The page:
WASHINGTON: Senior US senators were working Thursday to create special "enterprise funds" to help Egypt and Tunisia’s economies recover from revolutionary turmoil and showcase Washington’s goodwill.
Senators John Kerry, Joe Lieberman and John McCain said at a hastily called press conference that they were modeling their legislation on a hugely successful effort to help former communist countries in Europe after the Berlin Wall fell.
"We do this with the belief — shared by the administration — the belief that the United States has an historic opportunity to help these two countries, to transform the Arab awakening that has swept across their lands and transform it into a lasting rebirth that brings prosperity and democracy," said Kerry.
The Egyptian-American Enterprise Fund and the Tunisian-American Enterprise Fund would steer investment capital to existing or start-up businesses in both countries, which have seen economically vital tourism monies dry up.
Kerry, a Democrat who chairs the Senate Foreign Relations Committee, said the Egyptian fund would initially have $50 million to $60 million and its Tunisian equivalent would get $10 million to $20 million with the goal of drawing in private sector capital.
McCain, the top Republican on the Senate Armed Services Committee, said the proposal would help US Secretary of State Hillary Clinton bring a tangible aid offer and a message that "help is on the way" during her trip to the region next week.
Both countries "are hurting very dramatically," their people are "not overjoyed" with US support for the regimes they overthrew, and the funds will show "the people of the United States are behind them," said McCain.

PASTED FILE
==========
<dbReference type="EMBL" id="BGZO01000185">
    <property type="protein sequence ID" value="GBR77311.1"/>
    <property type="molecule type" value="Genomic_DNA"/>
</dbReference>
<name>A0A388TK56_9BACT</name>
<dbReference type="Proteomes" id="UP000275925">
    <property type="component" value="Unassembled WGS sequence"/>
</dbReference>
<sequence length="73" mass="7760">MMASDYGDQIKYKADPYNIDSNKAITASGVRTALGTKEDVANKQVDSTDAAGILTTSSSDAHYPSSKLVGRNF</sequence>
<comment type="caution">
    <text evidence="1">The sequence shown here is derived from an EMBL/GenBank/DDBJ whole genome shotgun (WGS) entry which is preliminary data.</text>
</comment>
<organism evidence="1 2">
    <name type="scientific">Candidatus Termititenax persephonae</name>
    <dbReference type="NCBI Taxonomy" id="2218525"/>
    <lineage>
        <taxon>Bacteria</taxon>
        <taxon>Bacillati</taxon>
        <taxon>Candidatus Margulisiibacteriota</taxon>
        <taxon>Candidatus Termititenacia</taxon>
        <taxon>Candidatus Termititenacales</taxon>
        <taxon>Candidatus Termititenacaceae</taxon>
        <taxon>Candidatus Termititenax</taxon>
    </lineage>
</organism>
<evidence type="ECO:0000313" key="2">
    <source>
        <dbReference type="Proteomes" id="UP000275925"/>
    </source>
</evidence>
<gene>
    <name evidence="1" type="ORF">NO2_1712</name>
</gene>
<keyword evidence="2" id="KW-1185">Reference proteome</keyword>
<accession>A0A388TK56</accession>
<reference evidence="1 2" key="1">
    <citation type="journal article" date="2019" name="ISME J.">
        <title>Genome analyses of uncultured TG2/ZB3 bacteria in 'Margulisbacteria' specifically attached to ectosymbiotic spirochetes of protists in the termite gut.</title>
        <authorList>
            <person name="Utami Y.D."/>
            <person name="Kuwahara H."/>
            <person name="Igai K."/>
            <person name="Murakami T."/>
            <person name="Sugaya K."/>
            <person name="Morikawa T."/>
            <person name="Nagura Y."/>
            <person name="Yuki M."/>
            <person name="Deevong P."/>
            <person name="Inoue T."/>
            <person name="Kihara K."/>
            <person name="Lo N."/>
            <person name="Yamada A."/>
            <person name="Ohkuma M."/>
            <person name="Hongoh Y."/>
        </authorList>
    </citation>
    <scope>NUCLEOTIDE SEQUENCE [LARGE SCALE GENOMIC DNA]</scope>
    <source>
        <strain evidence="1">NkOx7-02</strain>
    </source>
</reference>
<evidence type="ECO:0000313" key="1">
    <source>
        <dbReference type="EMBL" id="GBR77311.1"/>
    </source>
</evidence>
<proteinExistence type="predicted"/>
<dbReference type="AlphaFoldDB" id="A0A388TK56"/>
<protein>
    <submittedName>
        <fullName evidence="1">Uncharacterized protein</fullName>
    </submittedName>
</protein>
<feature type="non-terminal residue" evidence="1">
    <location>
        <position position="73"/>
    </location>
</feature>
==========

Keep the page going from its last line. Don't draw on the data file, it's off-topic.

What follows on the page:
"We’re really seizing the moment," said Lieberman, an independent who chairs the Senate Homeland Security Committee. He cautioned that he was "not at all naive about the fact that there’s tough times ahead" for Egypt and Tunisia.
With Republicans who control the House of Representatives seeking to slash foreign aid as part of deep spending cuts to deflate the US deficit and national debt, Lieberman warned that "we can’t afford not to" help Egypt and Tunisia.
Kerry said the message would reach well beyond the two countries, with the funds telling "people across the Arab world that the United States is willing to help them build strong economies and strong democracies."
"This is an investment in the future of the Arab world and in the future of America’s national security, and we look forward to working together to get it passed as quickly as possible," he said.
The funds would be run by seven-member boards — four from the United States, three from the recipient nations — named by President Barack Obama, said McCain.